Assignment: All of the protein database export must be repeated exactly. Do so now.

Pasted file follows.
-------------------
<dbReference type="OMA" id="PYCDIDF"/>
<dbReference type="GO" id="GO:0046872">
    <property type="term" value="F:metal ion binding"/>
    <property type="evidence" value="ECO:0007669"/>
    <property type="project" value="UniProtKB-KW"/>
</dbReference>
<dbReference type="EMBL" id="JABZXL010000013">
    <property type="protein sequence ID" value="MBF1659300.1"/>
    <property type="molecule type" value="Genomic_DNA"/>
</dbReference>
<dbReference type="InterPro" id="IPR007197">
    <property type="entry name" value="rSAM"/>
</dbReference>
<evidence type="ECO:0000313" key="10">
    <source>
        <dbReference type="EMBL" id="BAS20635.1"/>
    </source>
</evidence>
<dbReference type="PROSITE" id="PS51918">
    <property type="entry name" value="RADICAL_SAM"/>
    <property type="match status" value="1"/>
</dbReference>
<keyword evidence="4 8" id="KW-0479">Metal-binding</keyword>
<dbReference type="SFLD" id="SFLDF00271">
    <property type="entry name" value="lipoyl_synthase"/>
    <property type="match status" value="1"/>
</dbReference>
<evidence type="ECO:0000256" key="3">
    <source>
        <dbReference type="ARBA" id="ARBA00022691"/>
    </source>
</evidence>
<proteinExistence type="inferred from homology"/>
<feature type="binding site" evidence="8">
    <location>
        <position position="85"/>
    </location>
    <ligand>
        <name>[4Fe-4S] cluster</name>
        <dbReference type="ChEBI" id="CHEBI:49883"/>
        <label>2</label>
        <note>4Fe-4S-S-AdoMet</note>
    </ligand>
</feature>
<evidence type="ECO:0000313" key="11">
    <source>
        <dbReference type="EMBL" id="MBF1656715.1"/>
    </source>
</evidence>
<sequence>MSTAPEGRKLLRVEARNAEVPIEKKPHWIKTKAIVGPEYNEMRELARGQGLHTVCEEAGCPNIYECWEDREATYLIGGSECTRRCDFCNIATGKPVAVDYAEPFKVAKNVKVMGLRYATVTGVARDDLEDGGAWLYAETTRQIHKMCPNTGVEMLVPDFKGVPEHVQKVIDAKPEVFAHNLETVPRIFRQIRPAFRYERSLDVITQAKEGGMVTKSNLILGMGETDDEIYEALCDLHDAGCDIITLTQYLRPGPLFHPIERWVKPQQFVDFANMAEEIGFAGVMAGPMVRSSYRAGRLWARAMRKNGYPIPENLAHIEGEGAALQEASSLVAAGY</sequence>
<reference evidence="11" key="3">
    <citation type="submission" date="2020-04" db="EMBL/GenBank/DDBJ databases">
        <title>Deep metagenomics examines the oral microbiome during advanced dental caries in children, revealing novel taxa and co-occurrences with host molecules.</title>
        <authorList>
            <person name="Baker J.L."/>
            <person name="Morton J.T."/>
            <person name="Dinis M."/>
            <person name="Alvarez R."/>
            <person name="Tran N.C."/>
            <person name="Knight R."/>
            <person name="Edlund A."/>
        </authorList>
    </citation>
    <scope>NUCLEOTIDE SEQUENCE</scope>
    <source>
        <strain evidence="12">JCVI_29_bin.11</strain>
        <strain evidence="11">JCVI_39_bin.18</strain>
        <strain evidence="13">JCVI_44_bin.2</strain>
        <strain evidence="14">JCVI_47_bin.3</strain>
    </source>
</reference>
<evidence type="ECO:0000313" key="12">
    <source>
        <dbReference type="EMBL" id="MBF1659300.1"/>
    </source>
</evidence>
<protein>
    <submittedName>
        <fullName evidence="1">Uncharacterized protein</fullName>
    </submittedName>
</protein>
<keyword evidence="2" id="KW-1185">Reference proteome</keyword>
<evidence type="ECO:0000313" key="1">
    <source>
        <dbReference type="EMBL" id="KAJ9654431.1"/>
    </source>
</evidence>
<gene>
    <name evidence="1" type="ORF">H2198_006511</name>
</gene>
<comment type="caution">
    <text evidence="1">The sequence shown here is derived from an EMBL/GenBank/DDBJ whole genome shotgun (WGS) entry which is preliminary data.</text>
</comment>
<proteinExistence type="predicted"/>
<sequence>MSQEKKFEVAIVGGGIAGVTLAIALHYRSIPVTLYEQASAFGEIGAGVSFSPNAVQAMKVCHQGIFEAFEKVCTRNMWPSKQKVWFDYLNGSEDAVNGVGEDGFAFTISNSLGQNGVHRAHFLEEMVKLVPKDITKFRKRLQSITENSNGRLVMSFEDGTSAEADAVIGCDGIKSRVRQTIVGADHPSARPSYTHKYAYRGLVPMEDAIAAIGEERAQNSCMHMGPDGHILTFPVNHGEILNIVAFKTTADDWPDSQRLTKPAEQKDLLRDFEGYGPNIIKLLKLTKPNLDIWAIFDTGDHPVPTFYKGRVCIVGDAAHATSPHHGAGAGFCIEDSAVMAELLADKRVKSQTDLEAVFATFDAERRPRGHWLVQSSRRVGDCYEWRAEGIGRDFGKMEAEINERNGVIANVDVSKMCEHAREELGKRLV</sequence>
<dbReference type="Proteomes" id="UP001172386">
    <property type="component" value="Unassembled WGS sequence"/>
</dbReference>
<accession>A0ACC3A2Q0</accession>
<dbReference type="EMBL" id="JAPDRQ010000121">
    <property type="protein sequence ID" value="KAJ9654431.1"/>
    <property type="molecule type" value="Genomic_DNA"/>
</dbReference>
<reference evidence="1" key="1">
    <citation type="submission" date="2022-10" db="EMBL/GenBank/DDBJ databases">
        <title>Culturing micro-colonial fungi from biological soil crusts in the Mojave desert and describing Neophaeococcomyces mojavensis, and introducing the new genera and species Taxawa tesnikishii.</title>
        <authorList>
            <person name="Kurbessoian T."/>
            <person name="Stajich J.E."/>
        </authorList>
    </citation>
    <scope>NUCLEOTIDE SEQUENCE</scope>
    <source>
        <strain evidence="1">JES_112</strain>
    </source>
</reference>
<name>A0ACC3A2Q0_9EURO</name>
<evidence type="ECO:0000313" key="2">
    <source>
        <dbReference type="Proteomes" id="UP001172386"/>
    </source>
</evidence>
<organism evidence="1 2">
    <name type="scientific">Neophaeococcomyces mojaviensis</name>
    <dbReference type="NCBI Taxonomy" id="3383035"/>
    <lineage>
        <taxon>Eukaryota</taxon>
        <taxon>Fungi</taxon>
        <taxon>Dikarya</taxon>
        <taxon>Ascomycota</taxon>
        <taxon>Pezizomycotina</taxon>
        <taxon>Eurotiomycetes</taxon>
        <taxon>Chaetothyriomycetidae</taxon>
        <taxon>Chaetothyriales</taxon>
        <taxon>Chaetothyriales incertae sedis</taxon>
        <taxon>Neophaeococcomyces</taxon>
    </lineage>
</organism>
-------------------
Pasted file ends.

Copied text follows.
<dbReference type="OMA" id="PYCDIDF"/>
<dbReference type="GO" id="GO:0046872">
    <property type="term" value="F:metal ion binding"/>
    <property type="evidence" value="ECO:0007669"/>
    <property type="project" value="UniProtKB-KW"/>
</dbReference>
<dbReference type="EMBL" id="JABZXL010000013">
    <property type="protein sequence ID" value="MBF1659300.1"/>
    <property type="molecule type" value="Genomic_DNA"/>
</dbReference>
<dbReference type="InterPro" id="IPR007197">
    <property type="entry name" value="rSAM"/>
</dbReference>
<evidence type="ECO:0000313" key="10">
    <source>
        <dbReference type="EMBL" id="BAS20635.1"/>
    </source>
</evidence>
<dbReference type="PROSITE" id="PS51918">
    <property type="entry name" value="RADICAL_SAM"/>
    <property type="match status" value="1"/>
</dbReference>
<keyword evidence="4 8" id="KW-0479">Metal-binding</keyword>
<dbReference type="SFLD" id="SFLDF00271">
    <property type="entry name" value="lipoyl_synthase"/>
    <property type="match status" value="1"/>
</dbReference>
<evidence type="ECO:0000256" key="3">
    <source>
        <dbReference type="ARBA" id="ARBA00022691"/>
    </source>
</evidence>
<proteinExistence type="inferred from homology"/>
<feature type="binding site" evidence="8">
    <location>
        <position position="85"/>
    </location>
    <ligand>
        <name>[4Fe-4S] cluster</name>
        <dbReference type="ChEBI" id="CHEBI:49883"/>
        <label>2</label>
        <note>4Fe-4S-S-AdoMet</note>
    </ligand>
</feature>
<evidence type="ECO:0000313" key="11">
    <source>
        <dbReference type="EMBL" id="MBF1656715.1"/>
    </source>
</evidence>
<sequence>MSTAPEGRKLLRVEARNAEVPIEKKPHWIKTKAIVGPEYNEMRELARGQGLHTVCEEAGCPNIYECWEDREATYLIGGSECTRRCDFCNIATGKPVAVDYAEPFKVAKNVKVMGLRYATVTGVARDDLEDGGAWLYAETTRQIHKMCPNTGVEMLVPDFKGVPEHVQKVIDAKPEVFAHNLETVPRIFRQIRPAFRYERSLDVITQAKEGGMVTKSNLILGMGETDDEIYEALCDLHDAGCDIITLTQYLRPGPLFHPIERWVKPQQFVDFANMAEEIGFAGVMAGPMVRSSYRAGRLWARAMRKNGYPIPENLAHIEGEGAALQEASSLVAAGY</sequence>
<reference evidence="11" key="3">
    <citation type="submission" date="2020-04" db="EMBL/GenBank/DDBJ databases">
        <title>Deep metagenomics examines the oral microbiome during advanced dental caries in children, revealing novel taxa and co-occurrences with host molecules.</title>
        <authorList>
            <person name="Baker J.L."/>
            <person name="Morton J.T."/>
            <person name="Dinis M."/>
            <person name="Alvarez R."/>
            <person name="Tran N.C."/>
            <person name="Knight R."/>
            <person name="Edlund A."/>
        </authorList>
    </citation>
    <scope>NUCLEOTIDE SEQUENCE</scope>
    <source>
        <strain evidence="12">JCVI_29_bin.11</strain>
        <strain evidence="11">JCVI_39_bin.18</strain>
        <strain evidence="13">JCVI_44_bin.2</strain>
        <strain evidence="14">JCVI_47_bin.3</strain>
    </source>
</reference>
<evidence type="ECO:0000313" key="12">
    <source>
        <dbReference type="EMBL" id="MBF1659300.1"/>
    </source>
</evidence>
<protein>
    <submittedName>
        <fullName evidence="1">Uncharacterized protein</fullName>
    </submittedName>
</protein>
<keyword evidence="2" id="KW-1185">Reference proteome</keyword>
<evidence type="ECO:0000313" key="1">
    <source>
        <dbReference type="EMBL" id="KAJ9654431.1"/>
    </source>
</evidence>
<gene>
    <name evidence="1" type="ORF">H2198_006511</name>
</gene>
<comment type="caution">
    <text evidence="1">The sequence shown here is derived from an EMBL/GenBank/DDBJ whole genome shotgun (WGS) entry which is preliminary data.</text>
</comment>
<proteinExistence type="predicted"/>
<sequence>MSQEKKFEVAIVGGGIAGVTLAIALHYRSIPVTLYEQASAFGEIGAGVSFSPNAVQAMKVCHQGIFEAFEKVCTRNMWPSKQKVWFDYLNGSEDAVNGVGEDGFAFTISNSLGQNGVHRAHFLEEMVKLVPKDITKFRKRLQSITENSNGRLVMSFEDGTSAEADAVIGCDGIKSRVRQTIVGADHPSARPSYTHKYAYRGLVPMEDAIAAIGEERAQNSCMHMGPDGHILTFPVNHGEILNIVAFKTTADDWPDSQRLTKPAEQKDLLRDFEGYGPNIIKLLKLTKPNLDIWAIFDTGDHPVPTFYKGRVCIVGDAAHATSPHHGAGAGFCIEDSAVMAELLADKRVKSQTDLEAVFATFDAERRPRGHWLVQSSRRVGDCYEWRAEGIGRDFGKMEAEINERNGVIANVDVSKMCEHAREELGKRLV</sequence>
<dbReference type="Proteomes" id="UP001172386">
    <property type="component" value="Unassembled WGS sequence"/>
</dbReference>
<accession>A0ACC3A2Q0</accession>
<dbReference type="EMBL" id="JAPDRQ010000121">
    <property type="protein sequence ID" value="KAJ9654431.1"/>
    <property type="molecule type" value="Genomic_DNA"/>
</dbReference>
<reference evidence="1" key="1">
    <citation type="submission" date="2022-10" db="EMBL/GenBank/DDBJ databases">
        <title>Culturing micro-colonial fungi from biological soil crusts in the Mojave desert and describing Neophaeococcomyces mojavensis, and introducing the new genera and species Taxawa tesnikishii.</title>
        <authorList>
            <person name="Kurbessoian T."/>
            <person name="Stajich J.E."/>
        </authorList>
    </citation>
    <scope>NUCLEOTIDE SEQUENCE</scope>
    <source>
        <strain evidence="1">JES_112</strain>
    </source>
</reference>
<name>A0ACC3A2Q0_9EURO</name>
<evidence type="ECO:0000313" key="2">
    <source>
        <dbReference type="Proteomes" id="UP001172386"/>
    </source>
</evidence>
<organism evidence="1 2">
    <name type="scientific">Neophaeococcomyces mojaviensis</name>
    <dbReference type="NCBI Taxonomy" id="3383035"/>
    <lineage>
        <taxon>Eukaryota</taxon>
        <taxon>Fungi</taxon>
        <taxon>Dikarya</taxon>
        <taxon>Ascomycota</taxon>
        <taxon>Pezizomycotina</taxon>
        <taxon>Eurotiomycetes</taxon>
        <taxon>Chaetothyriomycetidae</taxon>
        <taxon>Chaetothyriales</taxon>
        <taxon>Chaetothyriales incertae sedis</taxon>
        <taxon>Neophaeococcomyces</taxon>
    </lineage>
</organism>